Professionals often ascend or get promoted into new roles, from junior positions to intermediate roles, or even into leadership or management positions.

In the past, I’ve been promoted multiple times. Surprisingly, despite being considered a good coder, I always end up in leadership or management positions.

During my early experiences as a manager, I made mistakes and became more cautious. Human nature is fascinating; there is this feeling of repeating past errors or stress that pushed me against things I didn’t like or thought were a waste of time.

I would be dismissive, radical, and even irrational, despite contrary advice. I was convinced I would prove my point sooner rather than later.

I constantly questioned existing processes, meetings, and work methodologies. Over time, I developed my own approach by combining what I learned with industry standards.

Communication is the most important skill in both life and business for success. Clear communication is required to get your point across, regardless of how you view others.

At our job, we are expected to provide proof of our work, as it demonstrates that we are fulfilling the role for which we were hired.

When I tried to lead without previous training and with an inflated ego, I found myself mired in chaos of my own creation. My experience was lacking, my proof of work was not clear, and talking my way out was no longer an option.

Mentorship and feedback can guide you, but ultimately, it’s your own effort that matters. If you find yourself repeatedly resisting feedback, try reflecting on why you directly dismiss it rather than attempting to accept and develop from constructive criticism.

As a manager, your primary proof of work lies in ensuring your team performs effectively. You’re responsible for the team’s well-being, the quality of their work, and how your team is perceived by the rest of the company.

Being able to answer questions about both work scope and team progress is crucial. You cannot act as a boss all the time; you must also be a peer, as your team is your ally and you are part of it.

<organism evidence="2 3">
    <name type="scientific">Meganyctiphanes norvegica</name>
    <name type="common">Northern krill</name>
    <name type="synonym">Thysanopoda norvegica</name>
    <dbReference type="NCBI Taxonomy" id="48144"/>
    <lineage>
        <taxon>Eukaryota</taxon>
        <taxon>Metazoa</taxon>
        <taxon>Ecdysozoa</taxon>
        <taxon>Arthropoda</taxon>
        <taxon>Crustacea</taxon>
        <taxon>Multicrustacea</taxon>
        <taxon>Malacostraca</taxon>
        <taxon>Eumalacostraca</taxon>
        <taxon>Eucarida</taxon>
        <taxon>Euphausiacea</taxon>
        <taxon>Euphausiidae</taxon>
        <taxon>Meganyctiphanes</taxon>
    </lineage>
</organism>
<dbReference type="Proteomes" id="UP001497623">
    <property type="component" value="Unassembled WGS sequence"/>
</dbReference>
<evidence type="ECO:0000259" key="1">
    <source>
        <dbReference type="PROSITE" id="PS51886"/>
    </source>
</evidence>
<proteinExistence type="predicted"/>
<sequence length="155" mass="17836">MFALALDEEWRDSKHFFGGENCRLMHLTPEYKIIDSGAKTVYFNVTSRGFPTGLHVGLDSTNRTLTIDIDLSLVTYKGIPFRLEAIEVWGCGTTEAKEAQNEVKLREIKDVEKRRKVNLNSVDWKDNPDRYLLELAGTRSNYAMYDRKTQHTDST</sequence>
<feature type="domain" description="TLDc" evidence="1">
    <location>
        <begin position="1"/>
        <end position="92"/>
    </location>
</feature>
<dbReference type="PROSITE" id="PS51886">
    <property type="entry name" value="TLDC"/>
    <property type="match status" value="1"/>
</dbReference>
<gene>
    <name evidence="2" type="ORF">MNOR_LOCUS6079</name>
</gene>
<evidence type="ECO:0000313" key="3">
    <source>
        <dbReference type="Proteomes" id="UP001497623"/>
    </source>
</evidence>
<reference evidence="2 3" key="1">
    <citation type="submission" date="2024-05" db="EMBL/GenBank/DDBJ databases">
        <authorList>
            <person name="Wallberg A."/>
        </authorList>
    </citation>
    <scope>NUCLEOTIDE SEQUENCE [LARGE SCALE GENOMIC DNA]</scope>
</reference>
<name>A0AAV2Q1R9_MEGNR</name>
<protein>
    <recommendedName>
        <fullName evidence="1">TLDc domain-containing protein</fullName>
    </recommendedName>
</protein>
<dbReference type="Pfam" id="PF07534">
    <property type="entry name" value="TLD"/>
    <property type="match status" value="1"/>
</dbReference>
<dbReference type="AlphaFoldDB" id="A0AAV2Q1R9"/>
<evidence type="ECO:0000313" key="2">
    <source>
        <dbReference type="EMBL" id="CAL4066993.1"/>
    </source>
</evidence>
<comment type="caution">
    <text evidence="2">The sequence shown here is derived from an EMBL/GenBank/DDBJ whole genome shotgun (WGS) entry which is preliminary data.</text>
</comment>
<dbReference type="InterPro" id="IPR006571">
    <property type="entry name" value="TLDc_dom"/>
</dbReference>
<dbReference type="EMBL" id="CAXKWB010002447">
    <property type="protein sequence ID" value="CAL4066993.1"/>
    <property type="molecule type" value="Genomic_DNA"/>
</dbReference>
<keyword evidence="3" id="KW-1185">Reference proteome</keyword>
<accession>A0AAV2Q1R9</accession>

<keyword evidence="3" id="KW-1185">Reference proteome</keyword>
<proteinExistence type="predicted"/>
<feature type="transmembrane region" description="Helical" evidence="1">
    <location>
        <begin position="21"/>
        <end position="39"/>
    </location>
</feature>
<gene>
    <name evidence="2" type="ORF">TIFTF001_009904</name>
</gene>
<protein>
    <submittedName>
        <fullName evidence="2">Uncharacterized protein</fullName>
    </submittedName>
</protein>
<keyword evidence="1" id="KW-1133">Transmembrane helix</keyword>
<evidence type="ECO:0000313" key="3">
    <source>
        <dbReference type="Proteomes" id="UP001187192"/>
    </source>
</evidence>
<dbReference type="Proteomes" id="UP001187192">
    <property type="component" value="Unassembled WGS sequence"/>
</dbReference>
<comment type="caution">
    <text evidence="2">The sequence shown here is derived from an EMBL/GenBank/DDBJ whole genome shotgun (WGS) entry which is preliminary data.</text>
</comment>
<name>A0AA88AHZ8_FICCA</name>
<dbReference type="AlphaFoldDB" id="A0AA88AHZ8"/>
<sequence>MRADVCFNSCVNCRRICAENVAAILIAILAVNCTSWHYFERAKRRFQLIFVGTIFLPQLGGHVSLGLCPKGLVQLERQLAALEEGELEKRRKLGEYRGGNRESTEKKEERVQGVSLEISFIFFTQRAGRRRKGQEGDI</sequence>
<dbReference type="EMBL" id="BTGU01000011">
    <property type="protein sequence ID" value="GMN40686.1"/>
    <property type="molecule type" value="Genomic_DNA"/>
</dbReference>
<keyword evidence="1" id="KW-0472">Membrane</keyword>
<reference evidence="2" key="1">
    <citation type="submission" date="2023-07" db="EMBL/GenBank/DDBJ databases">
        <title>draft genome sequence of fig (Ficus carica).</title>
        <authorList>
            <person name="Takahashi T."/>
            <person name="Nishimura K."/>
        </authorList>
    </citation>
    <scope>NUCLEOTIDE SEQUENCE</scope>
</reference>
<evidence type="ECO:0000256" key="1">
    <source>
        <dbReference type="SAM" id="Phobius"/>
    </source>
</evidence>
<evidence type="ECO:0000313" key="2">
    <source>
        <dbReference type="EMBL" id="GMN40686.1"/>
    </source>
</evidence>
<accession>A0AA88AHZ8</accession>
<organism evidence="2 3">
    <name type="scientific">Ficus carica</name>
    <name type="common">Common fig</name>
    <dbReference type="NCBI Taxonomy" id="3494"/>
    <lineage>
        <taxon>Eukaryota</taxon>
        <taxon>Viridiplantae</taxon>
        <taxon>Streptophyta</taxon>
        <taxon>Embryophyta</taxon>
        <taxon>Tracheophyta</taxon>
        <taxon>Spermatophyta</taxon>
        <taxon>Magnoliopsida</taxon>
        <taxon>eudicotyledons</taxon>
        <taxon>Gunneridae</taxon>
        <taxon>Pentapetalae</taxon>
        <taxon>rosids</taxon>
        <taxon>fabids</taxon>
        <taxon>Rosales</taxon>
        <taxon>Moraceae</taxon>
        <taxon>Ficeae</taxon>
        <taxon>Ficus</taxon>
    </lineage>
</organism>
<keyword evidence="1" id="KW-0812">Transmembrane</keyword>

Both employees and managers have different proofs of work and value, but they both depend on each other to be successful. Clear expectations, timely delegation, involving the team in decision-making, and trusting them are all essential components to being successful.

Constant learning, seeking inspiration from other managers or peers, addressing team concerns, distinguishing between jokes and serious matters, and building trust can go a long way in fostering loyalty. After all, loyalty cannot be assumed simply because someone is being paid.

If this text resonates with you, I advise slowing down, taking a step back, and seeking help, feedback, or advice. Identify your proof of work, align expectations with your manager and team, organize yourself, so that your team too, and last but not least delegate tasks you can’t do and let them go.

Ego-driven management kills teams and even entire companies. Embrace your ignorance, question everything, understand the reasons and results, and ask yourself why things exist as they do. Without processes or meetings, something may be lost—even if it seems insignificant, it can come back to haunt you in the long run.

If you think there’s nothing to improve upon or that you’ve mastered management, my advice remains the same: take a step back and strive for improvement.